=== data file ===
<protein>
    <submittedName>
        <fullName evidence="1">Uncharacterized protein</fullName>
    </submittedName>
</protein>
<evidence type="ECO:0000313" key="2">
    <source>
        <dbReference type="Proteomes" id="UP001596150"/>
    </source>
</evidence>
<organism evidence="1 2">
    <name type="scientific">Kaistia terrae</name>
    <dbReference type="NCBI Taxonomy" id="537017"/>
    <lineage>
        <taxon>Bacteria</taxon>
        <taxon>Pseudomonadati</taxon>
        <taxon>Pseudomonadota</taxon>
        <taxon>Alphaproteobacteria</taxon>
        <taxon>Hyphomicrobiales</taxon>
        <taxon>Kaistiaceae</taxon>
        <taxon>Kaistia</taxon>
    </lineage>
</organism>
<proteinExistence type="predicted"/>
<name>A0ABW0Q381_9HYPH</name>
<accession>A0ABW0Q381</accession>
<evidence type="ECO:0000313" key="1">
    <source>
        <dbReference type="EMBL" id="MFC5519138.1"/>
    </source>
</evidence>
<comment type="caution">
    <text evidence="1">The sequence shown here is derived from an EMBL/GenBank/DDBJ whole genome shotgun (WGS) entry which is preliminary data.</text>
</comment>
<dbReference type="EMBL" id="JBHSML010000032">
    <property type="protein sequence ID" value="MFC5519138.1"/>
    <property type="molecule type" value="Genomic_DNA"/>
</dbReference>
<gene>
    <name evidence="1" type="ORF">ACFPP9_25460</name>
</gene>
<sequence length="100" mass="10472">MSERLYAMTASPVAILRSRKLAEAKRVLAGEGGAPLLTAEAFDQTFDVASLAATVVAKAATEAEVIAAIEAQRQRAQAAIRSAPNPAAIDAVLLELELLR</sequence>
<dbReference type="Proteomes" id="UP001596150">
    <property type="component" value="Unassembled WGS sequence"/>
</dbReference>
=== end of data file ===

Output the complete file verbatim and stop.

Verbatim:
<protein>
    <submittedName>
        <fullName evidence="1">Uncharacterized protein</fullName>
    </submittedName>
</protein>
<evidence type="ECO:0000313" key="2">
    <source>
        <dbReference type="Proteomes" id="UP001596150"/>
    </source>
</evidence>
<organism evidence="1 2">
    <name type="scientific">Kaistia terrae</name>
    <dbReference type="NCBI Taxonomy" id="537017"/>
    <lineage>
        <taxon>Bacteria</taxon>
        <taxon>Pseudomonadati</taxon>
        <taxon>Pseudomonadota</taxon>
        <taxon>Alphaproteobacteria</taxon>
        <taxon>Hyphomicrobiales</taxon>
        <taxon>Kaistiaceae</taxon>
        <taxon>Kaistia</taxon>
    </lineage>
</organism>
<proteinExistence type="predicted"/>
<name>A0ABW0Q381_9HYPH</name>
<accession>A0ABW0Q381</accession>
<evidence type="ECO:0000313" key="1">
    <source>
        <dbReference type="EMBL" id="MFC5519138.1"/>
    </source>
</evidence>
<comment type="caution">
    <text evidence="1">The sequence shown here is derived from an EMBL/GenBank/DDBJ whole genome shotgun (WGS) entry which is preliminary data.</text>
</comment>
<dbReference type="EMBL" id="JBHSML010000032">
    <property type="protein sequence ID" value="MFC5519138.1"/>
    <property type="molecule type" value="Genomic_DNA"/>
</dbReference>
<gene>
    <name evidence="1" type="ORF">ACFPP9_25460</name>
</gene>
<sequence length="100" mass="10472">MSERLYAMTASPVAILRSRKLAEAKRVLAGEGGAPLLTAEAFDQTFDVASLAATVVAKAATEAEVIAAIEAQRQRAQAAIRSAPNPAAIDAVLLELELLR</sequence>
<dbReference type="Proteomes" id="UP001596150">
    <property type="component" value="Unassembled WGS sequence"/>
</dbReference>